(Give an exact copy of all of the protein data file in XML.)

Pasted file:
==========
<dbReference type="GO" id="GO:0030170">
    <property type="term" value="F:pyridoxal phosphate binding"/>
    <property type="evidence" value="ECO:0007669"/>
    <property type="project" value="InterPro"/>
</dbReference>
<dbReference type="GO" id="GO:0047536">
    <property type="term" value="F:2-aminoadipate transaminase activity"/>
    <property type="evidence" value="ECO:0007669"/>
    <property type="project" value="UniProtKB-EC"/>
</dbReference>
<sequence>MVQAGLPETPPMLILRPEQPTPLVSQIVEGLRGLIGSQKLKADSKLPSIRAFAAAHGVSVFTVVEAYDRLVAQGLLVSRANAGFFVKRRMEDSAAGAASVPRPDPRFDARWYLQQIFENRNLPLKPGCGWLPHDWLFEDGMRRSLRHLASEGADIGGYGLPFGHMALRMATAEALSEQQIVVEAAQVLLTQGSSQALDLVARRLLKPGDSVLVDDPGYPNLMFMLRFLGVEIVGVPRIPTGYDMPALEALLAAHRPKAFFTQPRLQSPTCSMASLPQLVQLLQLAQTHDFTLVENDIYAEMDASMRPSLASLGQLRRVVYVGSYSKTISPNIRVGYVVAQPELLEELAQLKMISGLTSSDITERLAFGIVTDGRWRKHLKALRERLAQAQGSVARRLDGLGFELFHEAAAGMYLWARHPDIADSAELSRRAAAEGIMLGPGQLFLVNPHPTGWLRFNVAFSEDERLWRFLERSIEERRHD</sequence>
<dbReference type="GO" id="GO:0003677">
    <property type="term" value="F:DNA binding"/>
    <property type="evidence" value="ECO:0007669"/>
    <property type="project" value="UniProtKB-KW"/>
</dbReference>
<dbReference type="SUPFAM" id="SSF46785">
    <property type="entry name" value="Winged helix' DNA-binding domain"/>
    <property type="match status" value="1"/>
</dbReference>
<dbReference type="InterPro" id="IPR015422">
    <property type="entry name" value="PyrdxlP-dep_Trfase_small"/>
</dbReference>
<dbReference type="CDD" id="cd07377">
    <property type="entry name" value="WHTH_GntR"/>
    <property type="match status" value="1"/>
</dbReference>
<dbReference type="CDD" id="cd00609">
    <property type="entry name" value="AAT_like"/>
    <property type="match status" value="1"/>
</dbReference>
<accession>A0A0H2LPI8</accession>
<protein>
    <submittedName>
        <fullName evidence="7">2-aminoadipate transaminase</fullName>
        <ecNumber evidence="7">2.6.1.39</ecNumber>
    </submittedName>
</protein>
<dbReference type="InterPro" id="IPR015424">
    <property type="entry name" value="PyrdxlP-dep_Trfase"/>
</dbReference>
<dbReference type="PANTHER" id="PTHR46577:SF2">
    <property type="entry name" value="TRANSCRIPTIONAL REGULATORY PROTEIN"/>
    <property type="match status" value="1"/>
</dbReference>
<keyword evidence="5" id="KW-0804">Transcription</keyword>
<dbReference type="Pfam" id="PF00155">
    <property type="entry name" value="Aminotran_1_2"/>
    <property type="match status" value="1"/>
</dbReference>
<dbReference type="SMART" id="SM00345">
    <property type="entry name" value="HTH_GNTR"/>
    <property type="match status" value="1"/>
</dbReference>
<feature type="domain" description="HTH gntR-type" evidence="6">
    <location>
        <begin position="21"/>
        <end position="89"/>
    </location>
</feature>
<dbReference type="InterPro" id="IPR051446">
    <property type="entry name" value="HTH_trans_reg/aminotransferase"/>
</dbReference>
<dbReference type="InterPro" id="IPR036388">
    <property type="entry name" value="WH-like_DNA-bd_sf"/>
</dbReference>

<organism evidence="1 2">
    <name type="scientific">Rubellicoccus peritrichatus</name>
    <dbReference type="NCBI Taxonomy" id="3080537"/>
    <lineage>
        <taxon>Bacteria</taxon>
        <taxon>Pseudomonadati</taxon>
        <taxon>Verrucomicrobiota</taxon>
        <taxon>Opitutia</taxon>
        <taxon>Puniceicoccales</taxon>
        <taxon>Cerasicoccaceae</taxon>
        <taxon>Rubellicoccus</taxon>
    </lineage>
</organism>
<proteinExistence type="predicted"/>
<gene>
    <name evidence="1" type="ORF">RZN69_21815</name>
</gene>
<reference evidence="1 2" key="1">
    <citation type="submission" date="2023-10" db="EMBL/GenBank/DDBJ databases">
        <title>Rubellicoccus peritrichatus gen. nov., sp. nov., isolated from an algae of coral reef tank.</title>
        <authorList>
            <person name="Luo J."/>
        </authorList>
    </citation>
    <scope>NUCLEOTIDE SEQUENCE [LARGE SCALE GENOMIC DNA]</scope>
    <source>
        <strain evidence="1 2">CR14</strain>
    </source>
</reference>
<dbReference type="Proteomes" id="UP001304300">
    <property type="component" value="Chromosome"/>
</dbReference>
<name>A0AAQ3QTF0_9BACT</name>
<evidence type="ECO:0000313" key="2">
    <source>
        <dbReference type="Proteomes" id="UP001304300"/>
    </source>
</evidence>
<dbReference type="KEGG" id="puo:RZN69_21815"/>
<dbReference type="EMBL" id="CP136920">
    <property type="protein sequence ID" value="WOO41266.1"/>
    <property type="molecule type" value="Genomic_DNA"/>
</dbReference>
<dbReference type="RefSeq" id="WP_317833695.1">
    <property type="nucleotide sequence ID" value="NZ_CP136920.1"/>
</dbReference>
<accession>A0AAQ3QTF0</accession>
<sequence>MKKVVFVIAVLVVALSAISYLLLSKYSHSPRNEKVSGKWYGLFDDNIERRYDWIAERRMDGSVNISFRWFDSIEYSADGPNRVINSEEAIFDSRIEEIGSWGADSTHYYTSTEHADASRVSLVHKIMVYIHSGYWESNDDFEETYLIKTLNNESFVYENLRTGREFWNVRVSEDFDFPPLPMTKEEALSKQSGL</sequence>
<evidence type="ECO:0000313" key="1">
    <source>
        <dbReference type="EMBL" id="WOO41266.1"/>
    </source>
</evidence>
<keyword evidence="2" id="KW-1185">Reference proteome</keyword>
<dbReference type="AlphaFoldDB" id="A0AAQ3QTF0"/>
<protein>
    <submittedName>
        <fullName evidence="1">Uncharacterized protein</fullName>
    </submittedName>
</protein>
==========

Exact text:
<dbReference type="GO" id="GO:0030170">
    <property type="term" value="F:pyridoxal phosphate binding"/>
    <property type="evidence" value="ECO:0007669"/>
    <property type="project" value="InterPro"/>
</dbReference>
<dbReference type="GO" id="GO:0047536">
    <property type="term" value="F:2-aminoadipate transaminase activity"/>
    <property type="evidence" value="ECO:0007669"/>
    <property type="project" value="UniProtKB-EC"/>
</dbReference>
<sequence>MVQAGLPETPPMLILRPEQPTPLVSQIVEGLRGLIGSQKLKADSKLPSIRAFAAAHGVSVFTVVEAYDRLVAQGLLVSRANAGFFVKRRMEDSAAGAASVPRPDPRFDARWYLQQIFENRNLPLKPGCGWLPHDWLFEDGMRRSLRHLASEGADIGGYGLPFGHMALRMATAEALSEQQIVVEAAQVLLTQGSSQALDLVARRLLKPGDSVLVDDPGYPNLMFMLRFLGVEIVGVPRIPTGYDMPALEALLAAHRPKAFFTQPRLQSPTCSMASLPQLVQLLQLAQTHDFTLVENDIYAEMDASMRPSLASLGQLRRVVYVGSYSKTISPNIRVGYVVAQPELLEELAQLKMISGLTSSDITERLAFGIVTDGRWRKHLKALRERLAQAQGSVARRLDGLGFELFHEAAAGMYLWARHPDIADSAELSRRAAAEGIMLGPGQLFLVNPHPTGWLRFNVAFSEDERLWRFLERSIEERRHD</sequence>
<dbReference type="GO" id="GO:0003677">
    <property type="term" value="F:DNA binding"/>
    <property type="evidence" value="ECO:0007669"/>
    <property type="project" value="UniProtKB-KW"/>
</dbReference>
<dbReference type="SUPFAM" id="SSF46785">
    <property type="entry name" value="Winged helix' DNA-binding domain"/>
    <property type="match status" value="1"/>
</dbReference>
<dbReference type="InterPro" id="IPR015422">
    <property type="entry name" value="PyrdxlP-dep_Trfase_small"/>
</dbReference>
<dbReference type="CDD" id="cd07377">
    <property type="entry name" value="WHTH_GntR"/>
    <property type="match status" value="1"/>
</dbReference>
<dbReference type="CDD" id="cd00609">
    <property type="entry name" value="AAT_like"/>
    <property type="match status" value="1"/>
</dbReference>
<accession>A0A0H2LPI8</accession>
<protein>
    <submittedName>
        <fullName evidence="7">2-aminoadipate transaminase</fullName>
        <ecNumber evidence="7">2.6.1.39</ecNumber>
    </submittedName>
</protein>
<dbReference type="InterPro" id="IPR015424">
    <property type="entry name" value="PyrdxlP-dep_Trfase"/>
</dbReference>
<dbReference type="PANTHER" id="PTHR46577:SF2">
    <property type="entry name" value="TRANSCRIPTIONAL REGULATORY PROTEIN"/>
    <property type="match status" value="1"/>
</dbReference>
<keyword evidence="5" id="KW-0804">Transcription</keyword>
<dbReference type="Pfam" id="PF00155">
    <property type="entry name" value="Aminotran_1_2"/>
    <property type="match status" value="1"/>
</dbReference>
<dbReference type="SMART" id="SM00345">
    <property type="entry name" value="HTH_GNTR"/>
    <property type="match status" value="1"/>
</dbReference>
<feature type="domain" description="HTH gntR-type" evidence="6">
    <location>
        <begin position="21"/>
        <end position="89"/>
    </location>
</feature>
<dbReference type="InterPro" id="IPR051446">
    <property type="entry name" value="HTH_trans_reg/aminotransferase"/>
</dbReference>
<dbReference type="InterPro" id="IPR036388">
    <property type="entry name" value="WH-like_DNA-bd_sf"/>
</dbReference>

<organism evidence="1 2">
    <name type="scientific">Rubellicoccus peritrichatus</name>
    <dbReference type="NCBI Taxonomy" id="3080537"/>
    <lineage>
        <taxon>Bacteria</taxon>
        <taxon>Pseudomonadati</taxon>
        <taxon>Verrucomicrobiota</taxon>
        <taxon>Opitutia</taxon>
        <taxon>Puniceicoccales</taxon>
        <taxon>Cerasicoccaceae</taxon>
        <taxon>Rubellicoccus</taxon>
    </lineage>
</organism>
<proteinExistence type="predicted"/>
<gene>
    <name evidence="1" type="ORF">RZN69_21815</name>
</gene>
<reference evidence="1 2" key="1">
    <citation type="submission" date="2023-10" db="EMBL/GenBank/DDBJ databases">
        <title>Rubellicoccus peritrichatus gen. nov., sp. nov., isolated from an algae of coral reef tank.</title>
        <authorList>
            <person name="Luo J."/>
        </authorList>
    </citation>
    <scope>NUCLEOTIDE SEQUENCE [LARGE SCALE GENOMIC DNA]</scope>
    <source>
        <strain evidence="1 2">CR14</strain>
    </source>
</reference>
<dbReference type="Proteomes" id="UP001304300">
    <property type="component" value="Chromosome"/>
</dbReference>
<name>A0AAQ3QTF0_9BACT</name>
<evidence type="ECO:0000313" key="2">
    <source>
        <dbReference type="Proteomes" id="UP001304300"/>
    </source>
</evidence>
<dbReference type="KEGG" id="puo:RZN69_21815"/>
<dbReference type="EMBL" id="CP136920">
    <property type="protein sequence ID" value="WOO41266.1"/>
    <property type="molecule type" value="Genomic_DNA"/>
</dbReference>
<dbReference type="RefSeq" id="WP_317833695.1">
    <property type="nucleotide sequence ID" value="NZ_CP136920.1"/>
</dbReference>
<accession>A0AAQ3QTF0</accession>
<sequence>MKKVVFVIAVLVVALSAISYLLLSKYSHSPRNEKVSGKWYGLFDDNIERRYDWIAERRMDGSVNISFRWFDSIEYSADGPNRVINSEEAIFDSRIEEIGSWGADSTHYYTSTEHADASRVSLVHKIMVYIHSGYWESNDDFEETYLIKTLNNESFVYENLRTGREFWNVRVSEDFDFPPLPMTKEEALSKQSGL</sequence>
<evidence type="ECO:0000313" key="1">
    <source>
        <dbReference type="EMBL" id="WOO41266.1"/>
    </source>
</evidence>
<keyword evidence="2" id="KW-1185">Reference proteome</keyword>
<dbReference type="AlphaFoldDB" id="A0AAQ3QTF0"/>
<protein>
    <submittedName>
        <fullName evidence="1">Uncharacterized protein</fullName>
    </submittedName>
</protein>